Durability. Flexibility. Cost-effectiveness. Adaptability for a variety of industrial and commercial applications. You’ve probably wondered at some point how hot forming and cold forming compare in these categories.
Although hot rolled steel shapes comprise the highest volume of rolled items in the United States, did you know that contract roll forming only uses cold rolling? So, to us, cold roll forming is just … roll forming. Hot rolling is basically nonexistent in the contracted OEM roll forming world. This process is left up to the steel mills making standard, commodity-type shapes.
So what are the differences that make the cold process applicable for roll forming and sometimes a better choice than hot forming?
What Is Hot Forming Vs. Cold Roll Forming?
Hot forming is a combination of extruding and rolling using molten steel under extremely high temperatures. Some structural shapes, such as those used in holding up and reinforcing buildings, really cannot be made any other way than hot forming.
A classic example is having a large “plunger” that is filled with hot steel, which extrudes a shape used for an I-beam in structural applications. It then goes through a series of rollers that fine tune the shape and squeeze it down into the tolerances required for that particular shape.
It doesn’t make sense to take a bar of steel and try to cold form it into something like an “I” shape. Coiled steel sheet down to a certain thickness (0.60”) can also be produced with hot forming.
The challenge is that this is a very specialized mill process. The use of high temperatures and molten product require the use of huge furnaces, which aren’t exactly in abundance. It’s a huge investment to buy the machinery needed to safely manage molten steel, and to find the experienced manpower to operate the equipment.
True-ish to its name, cold forming involves making shapes at room temperature or slightly above room temperature.
It does not take a lot of high-temperature, specialized equipment to produce cold rolled shapes. The two forms of raw material typically fed through roll forming machines are flat and coiled sheets.
It’s possible to use hot rolled steel in sheet form as the raw material in cold roll forming. You just wouldn’t form it “hot off the presses,” so to speak -- it would be room temperature for days by the time your roll former works with it.
So, What Are the Big Differences?
There are uses for both hot and cold forming. The properties of certain metal grades sometimes dictate whether you should have them hot or cold formed.
Run Speed & Quality
With hot steel, it might take 50 rolls to thin a workpiece out, while that same piece may require 100 passes with cold roll forming. Why? It takes more force to manipulate the metal.
However … with more rolls, you can also get tighter tolerances on the piece and a higher-quality end product. This can increase the costs because of the additional machinery and labor time required, but it may be worth it to your customer.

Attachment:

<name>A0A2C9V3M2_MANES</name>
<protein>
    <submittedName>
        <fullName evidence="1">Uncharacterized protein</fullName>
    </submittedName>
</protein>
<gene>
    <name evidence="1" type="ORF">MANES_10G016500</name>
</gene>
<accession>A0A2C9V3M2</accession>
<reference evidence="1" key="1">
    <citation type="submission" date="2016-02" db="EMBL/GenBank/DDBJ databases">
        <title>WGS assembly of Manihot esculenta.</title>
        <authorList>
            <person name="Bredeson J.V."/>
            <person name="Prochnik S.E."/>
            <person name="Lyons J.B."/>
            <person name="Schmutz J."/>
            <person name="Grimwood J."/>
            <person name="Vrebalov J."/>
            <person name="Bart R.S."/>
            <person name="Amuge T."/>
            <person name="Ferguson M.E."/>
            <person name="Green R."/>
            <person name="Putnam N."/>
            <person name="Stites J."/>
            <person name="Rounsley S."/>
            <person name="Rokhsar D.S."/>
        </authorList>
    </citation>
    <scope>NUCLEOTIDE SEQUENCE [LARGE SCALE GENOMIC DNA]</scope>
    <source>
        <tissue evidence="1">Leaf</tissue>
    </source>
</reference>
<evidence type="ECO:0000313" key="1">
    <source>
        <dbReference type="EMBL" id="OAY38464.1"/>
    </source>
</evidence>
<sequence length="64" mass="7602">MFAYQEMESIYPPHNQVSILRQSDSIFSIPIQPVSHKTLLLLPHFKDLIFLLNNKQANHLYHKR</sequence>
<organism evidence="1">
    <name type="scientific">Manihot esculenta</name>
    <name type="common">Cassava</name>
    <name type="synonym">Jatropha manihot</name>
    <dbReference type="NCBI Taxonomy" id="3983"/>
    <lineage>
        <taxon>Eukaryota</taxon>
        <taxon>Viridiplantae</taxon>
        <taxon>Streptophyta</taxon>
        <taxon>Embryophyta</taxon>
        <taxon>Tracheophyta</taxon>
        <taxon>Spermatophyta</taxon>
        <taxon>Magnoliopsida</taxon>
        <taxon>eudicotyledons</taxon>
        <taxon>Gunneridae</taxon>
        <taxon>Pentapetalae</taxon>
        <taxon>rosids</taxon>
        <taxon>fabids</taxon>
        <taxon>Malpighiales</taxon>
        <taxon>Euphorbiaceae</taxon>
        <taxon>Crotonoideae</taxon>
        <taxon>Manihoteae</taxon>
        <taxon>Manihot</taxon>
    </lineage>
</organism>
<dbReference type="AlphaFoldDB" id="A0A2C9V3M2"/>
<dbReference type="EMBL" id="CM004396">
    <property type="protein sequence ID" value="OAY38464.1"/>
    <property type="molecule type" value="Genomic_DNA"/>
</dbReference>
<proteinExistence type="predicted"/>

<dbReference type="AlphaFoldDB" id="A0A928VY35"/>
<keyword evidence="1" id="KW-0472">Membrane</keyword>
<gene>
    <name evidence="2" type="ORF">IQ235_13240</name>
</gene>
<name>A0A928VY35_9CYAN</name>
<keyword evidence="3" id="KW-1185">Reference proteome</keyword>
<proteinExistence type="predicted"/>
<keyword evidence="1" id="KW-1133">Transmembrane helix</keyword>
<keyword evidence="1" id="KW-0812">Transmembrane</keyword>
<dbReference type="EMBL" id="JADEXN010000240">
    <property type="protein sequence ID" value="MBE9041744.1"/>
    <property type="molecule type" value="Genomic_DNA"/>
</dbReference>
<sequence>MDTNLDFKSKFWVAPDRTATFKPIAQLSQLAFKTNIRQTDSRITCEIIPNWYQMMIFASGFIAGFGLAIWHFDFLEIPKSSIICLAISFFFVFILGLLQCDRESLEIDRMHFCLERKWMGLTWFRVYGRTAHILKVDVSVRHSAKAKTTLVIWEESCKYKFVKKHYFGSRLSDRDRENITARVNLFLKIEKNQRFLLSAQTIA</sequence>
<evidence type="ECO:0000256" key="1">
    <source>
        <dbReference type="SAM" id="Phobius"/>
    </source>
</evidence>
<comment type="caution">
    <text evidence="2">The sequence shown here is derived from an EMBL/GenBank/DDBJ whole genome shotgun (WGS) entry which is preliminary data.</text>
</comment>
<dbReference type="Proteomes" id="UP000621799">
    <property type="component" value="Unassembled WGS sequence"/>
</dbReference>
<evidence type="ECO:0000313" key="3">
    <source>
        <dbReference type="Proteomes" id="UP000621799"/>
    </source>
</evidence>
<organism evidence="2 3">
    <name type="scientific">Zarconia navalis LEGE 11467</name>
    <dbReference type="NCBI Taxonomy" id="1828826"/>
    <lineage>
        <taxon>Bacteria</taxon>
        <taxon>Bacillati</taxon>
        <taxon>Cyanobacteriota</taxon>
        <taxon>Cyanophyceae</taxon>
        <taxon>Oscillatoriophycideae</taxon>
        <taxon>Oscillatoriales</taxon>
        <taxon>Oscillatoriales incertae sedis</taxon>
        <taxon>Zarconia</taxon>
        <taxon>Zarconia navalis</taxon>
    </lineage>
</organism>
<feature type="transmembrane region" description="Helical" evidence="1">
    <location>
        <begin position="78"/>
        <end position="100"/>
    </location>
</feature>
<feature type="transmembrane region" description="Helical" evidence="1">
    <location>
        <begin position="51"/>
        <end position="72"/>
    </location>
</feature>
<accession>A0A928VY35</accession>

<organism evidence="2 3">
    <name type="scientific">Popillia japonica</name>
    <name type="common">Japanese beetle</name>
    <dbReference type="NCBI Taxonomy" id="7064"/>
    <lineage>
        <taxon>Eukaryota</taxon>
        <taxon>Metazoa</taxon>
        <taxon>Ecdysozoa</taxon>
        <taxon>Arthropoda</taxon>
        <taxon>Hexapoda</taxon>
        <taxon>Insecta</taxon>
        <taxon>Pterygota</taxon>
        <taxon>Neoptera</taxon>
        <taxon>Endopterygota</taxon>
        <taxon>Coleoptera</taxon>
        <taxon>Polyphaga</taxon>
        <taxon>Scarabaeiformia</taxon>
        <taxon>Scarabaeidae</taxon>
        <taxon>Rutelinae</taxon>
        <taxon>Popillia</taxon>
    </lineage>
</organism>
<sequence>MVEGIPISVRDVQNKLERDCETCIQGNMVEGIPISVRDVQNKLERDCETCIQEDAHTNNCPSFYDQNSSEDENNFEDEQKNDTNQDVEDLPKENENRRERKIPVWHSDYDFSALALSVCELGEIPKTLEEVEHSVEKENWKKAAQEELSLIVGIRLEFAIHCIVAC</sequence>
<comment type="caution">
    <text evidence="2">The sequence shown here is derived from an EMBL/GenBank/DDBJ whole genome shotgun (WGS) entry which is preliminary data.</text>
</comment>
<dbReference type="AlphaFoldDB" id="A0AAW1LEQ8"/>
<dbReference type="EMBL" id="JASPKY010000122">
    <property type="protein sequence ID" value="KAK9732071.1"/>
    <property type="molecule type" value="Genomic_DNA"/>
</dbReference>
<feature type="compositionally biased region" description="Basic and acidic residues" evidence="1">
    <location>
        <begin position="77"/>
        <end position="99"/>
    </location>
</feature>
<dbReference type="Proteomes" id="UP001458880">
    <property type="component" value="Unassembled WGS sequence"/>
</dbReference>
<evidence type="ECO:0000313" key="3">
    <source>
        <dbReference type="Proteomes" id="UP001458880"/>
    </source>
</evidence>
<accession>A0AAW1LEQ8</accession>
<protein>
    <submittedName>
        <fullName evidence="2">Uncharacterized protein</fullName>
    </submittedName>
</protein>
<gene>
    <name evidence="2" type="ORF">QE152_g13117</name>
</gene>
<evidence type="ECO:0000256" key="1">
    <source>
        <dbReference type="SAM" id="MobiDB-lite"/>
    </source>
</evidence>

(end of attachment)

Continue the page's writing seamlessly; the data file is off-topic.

Structural shapes like I-beams are usually hot rolled. The formula of steel used for I beams is different than used in cold forming. It’s less ductile and harder, which makes it tougher to bend cold, hence the use for structural shapes that carry a lot of weight!
Cold roll forming has many commercial and industrial uses. They include:
Sign posts & guard rails
Escalators & elevators
For similar grades, cold rolled metal can be stronger than hot rolled metal because of what’s called work hardening. When you put a piece through 100 vs. 50 passes, the strain you put on the material actually hardens it and makes it stronger.
If hot rolled sheet is specified for a part that will be roll formed, you’ll still get some added strength. But it won’t match the strength you would have received if you started with standard cold rolled material.
As we mentioned, steel sheet is only hot rolled up to a certain thickness. You can’t buy 20 gauge hot rolled sheets. At that point, you’ll have to use cold rolled.
Since roll formed parts are usually produced from coiled material, product length is limited only by the amount of material in the coil and the handling of the finished part. Hot rolled shapes are also only limited by equipment capability.
Roll Forming Makes Senses … Usually.
Cold roll forming usually results in better, more attractive finished surfaces with closer tolerances. It can be formed into a wide variety of shapes that can be easily galvanized, painted, or powder coated during the forming process.
The point, of course, is to use the process that is right for the job. If you need to know more about whether your application fits with roll forming or an alternative process, it’s best to ask a manufacturer first before marrying yourself to either process.
Since the turn of the 20th century -- or perhaps much earlier -- roll forming has quickly and cost-effectively produced metal parts for many industries.
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